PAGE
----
T he upcoming installment of CNN’s Black In America series is one to watch. In it, anchor and host Soledad O’Brien looks at the scarcity of minority-owned companies that are actually thriving in Silicon Valley. No small thing, right? After all, the Valley is where tech fortunes are made, and the fortune- and market-making machine has largely been unreachable by entrepreneurs of color.
Hopefully, that’s changing. As we’ll see when the newest installment airs on Sunday at 8PM EDT, there are concerted efforts to level the playing field and make entrepreneurs of color more competitive out in the valley. One of those efforts centers around New Media Accelerator, an incubator started by Angela Benton of Black Web 2.0 and technology consultant Wayne Sutton, who made a surprise appearance as a speaker at the Festival of the New Black Imagination. What they’ve did was take 8 startups and embed them in Silicon Valley for 6 or so weeks. During that time, the entrepreneurs were given pitch classes, got to meet venture capitalists, and got an important, first hand look at what it takes to build a successful tech company. Hopefully, such an experience will pay off for them.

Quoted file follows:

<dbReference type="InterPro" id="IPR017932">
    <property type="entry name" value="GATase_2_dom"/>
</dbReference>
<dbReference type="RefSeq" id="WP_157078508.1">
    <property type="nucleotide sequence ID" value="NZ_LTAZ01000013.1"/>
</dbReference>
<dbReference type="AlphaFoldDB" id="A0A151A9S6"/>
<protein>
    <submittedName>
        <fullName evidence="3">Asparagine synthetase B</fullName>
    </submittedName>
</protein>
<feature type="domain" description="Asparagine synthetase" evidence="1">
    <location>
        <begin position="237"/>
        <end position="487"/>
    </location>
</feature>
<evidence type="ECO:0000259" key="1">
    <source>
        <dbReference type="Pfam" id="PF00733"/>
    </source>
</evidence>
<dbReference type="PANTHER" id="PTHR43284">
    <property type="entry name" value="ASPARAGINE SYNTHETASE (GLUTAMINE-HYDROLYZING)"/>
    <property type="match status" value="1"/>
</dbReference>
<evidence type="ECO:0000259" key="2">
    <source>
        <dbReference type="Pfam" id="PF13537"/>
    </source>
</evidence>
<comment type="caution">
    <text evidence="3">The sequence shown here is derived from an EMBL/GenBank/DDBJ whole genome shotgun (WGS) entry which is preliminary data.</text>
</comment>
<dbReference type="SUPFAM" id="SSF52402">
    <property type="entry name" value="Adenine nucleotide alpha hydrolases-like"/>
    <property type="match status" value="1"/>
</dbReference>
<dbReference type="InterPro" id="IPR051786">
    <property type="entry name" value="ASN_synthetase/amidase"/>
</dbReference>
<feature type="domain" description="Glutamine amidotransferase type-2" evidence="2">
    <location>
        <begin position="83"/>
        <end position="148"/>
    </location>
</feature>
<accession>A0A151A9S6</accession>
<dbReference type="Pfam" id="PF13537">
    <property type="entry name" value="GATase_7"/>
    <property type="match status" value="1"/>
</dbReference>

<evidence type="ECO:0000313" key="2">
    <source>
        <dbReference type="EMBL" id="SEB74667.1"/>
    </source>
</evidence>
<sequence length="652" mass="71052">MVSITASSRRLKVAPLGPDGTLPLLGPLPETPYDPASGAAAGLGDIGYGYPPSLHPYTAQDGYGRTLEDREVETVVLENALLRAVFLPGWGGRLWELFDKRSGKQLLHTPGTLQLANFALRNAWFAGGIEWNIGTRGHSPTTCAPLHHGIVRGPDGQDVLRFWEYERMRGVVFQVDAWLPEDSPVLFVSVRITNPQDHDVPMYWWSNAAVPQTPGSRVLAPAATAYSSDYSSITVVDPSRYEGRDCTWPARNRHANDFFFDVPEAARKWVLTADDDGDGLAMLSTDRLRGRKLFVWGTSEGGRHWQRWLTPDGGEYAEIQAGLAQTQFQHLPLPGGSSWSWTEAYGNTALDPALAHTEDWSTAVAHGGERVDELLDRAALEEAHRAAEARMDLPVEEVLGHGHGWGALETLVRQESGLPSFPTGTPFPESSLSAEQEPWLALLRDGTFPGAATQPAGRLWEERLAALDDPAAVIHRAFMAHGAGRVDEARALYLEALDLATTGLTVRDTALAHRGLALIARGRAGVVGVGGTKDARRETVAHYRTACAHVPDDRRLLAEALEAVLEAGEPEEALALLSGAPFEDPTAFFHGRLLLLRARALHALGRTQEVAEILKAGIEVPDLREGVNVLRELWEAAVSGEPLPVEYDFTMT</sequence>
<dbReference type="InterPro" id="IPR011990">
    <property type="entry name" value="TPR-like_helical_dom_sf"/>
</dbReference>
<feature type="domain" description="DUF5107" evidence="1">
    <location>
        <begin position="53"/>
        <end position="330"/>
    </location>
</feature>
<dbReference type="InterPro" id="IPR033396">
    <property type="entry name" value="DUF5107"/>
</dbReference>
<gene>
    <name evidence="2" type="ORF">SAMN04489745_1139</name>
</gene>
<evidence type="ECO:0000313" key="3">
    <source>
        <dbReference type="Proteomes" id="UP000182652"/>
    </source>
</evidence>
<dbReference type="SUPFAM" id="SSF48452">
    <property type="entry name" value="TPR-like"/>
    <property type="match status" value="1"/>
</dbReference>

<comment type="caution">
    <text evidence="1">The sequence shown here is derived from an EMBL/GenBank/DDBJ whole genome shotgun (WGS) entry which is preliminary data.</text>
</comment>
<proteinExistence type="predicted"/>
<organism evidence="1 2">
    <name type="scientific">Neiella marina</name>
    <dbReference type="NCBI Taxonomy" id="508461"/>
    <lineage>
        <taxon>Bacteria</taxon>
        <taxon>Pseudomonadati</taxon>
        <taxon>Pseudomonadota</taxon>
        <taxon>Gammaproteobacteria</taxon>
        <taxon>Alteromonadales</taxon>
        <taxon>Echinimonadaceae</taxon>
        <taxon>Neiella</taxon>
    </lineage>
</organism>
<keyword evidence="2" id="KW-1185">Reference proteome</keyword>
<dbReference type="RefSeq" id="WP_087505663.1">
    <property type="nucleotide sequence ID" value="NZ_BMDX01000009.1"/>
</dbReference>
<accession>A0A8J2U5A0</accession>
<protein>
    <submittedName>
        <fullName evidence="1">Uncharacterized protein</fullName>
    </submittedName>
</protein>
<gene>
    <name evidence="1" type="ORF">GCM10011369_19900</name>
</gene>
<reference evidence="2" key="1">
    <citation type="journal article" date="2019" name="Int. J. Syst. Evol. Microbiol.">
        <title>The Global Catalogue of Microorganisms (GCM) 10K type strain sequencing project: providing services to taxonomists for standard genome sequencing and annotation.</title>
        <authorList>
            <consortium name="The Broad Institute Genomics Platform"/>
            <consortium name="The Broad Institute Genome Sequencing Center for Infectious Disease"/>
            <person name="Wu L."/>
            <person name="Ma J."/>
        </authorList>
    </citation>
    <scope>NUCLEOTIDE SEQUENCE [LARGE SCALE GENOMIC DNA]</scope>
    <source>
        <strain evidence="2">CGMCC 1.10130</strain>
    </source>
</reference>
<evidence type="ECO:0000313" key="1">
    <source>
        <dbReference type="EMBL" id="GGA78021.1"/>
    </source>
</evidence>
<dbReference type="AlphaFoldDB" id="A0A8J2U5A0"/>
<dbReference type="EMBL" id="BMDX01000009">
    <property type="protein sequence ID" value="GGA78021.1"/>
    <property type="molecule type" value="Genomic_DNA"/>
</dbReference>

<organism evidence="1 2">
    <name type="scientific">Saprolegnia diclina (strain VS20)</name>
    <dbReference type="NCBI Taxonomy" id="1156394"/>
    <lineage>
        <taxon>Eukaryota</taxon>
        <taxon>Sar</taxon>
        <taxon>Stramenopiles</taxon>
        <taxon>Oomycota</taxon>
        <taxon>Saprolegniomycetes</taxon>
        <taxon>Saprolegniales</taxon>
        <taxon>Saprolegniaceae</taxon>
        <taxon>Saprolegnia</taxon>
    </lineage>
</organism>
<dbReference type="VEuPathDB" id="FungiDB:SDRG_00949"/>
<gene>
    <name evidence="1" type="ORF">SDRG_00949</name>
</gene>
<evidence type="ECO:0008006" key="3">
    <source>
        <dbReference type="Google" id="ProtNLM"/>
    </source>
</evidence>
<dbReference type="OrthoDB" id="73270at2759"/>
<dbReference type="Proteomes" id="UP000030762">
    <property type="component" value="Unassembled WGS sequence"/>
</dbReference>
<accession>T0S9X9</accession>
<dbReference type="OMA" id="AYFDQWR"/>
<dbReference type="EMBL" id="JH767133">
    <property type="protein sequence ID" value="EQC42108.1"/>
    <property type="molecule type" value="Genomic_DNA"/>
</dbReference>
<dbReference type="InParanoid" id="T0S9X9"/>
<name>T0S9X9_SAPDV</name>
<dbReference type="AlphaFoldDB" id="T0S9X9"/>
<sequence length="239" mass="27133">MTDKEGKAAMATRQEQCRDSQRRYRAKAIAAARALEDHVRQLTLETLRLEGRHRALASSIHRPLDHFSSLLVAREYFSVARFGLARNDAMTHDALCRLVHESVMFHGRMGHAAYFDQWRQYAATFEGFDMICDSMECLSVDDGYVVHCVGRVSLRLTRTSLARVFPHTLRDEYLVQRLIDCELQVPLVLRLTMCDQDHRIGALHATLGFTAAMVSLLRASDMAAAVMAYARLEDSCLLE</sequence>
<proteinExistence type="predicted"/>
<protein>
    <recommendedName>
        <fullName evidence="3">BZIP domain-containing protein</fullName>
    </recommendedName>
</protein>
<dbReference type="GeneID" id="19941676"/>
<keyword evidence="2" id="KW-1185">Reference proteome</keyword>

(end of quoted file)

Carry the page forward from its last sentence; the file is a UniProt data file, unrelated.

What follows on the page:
According to Wayne:
The promo picture (above) features the eight founders who lived in the house which includes Anthony Frasier of Playd, Hank Williams of KloudCo, Angela Benton of Cued/NewMe Accelerator, Hajj E. Flemings of gokit, Crisson Jno-Charles of Fetchmob, Tiffani Ashley Bell of Pencil You In, Pius Uzamere of becouply and myself(Vouch/NewMe Accelerator) with Soledad O’Brien in the middle.
However, he also notes:
CNN only covered the eight startup founders in the house and not all of the startups founders in the NewMe Accelerator. That was their choice not ours. The other startup founders were Chris Bennett of Central.ly, Curtiss Pope of aislefinder and David Adewum of OneSchool.
Wayne Sutton (l) and Hajj Flemings of GoKit.me (photo credit: Mark Hill/CNN)
Of course, the coverage of this effort has generated a lot of conversation, both positive and negative. On the negative side, TechCrunch founder Michael Arrington said he didn’t know of any black entrepreneurs and would take any black entrepreneur, regardless of merit, into his TechCrunch Disrupt conference. No matter what his intentions, this is a clearly offensive statement, since black entrepreneurs, like everyone else, want to compete and succeed based on strength of their ideas and business plan, not on some affirmative action pass.
Anyway, lots of more conversation will come out of this. In the meantime, our hats off to Angela and Wayne for getting this off the ground. To tide you over til Sunday’s premiere, take a look at the trailer: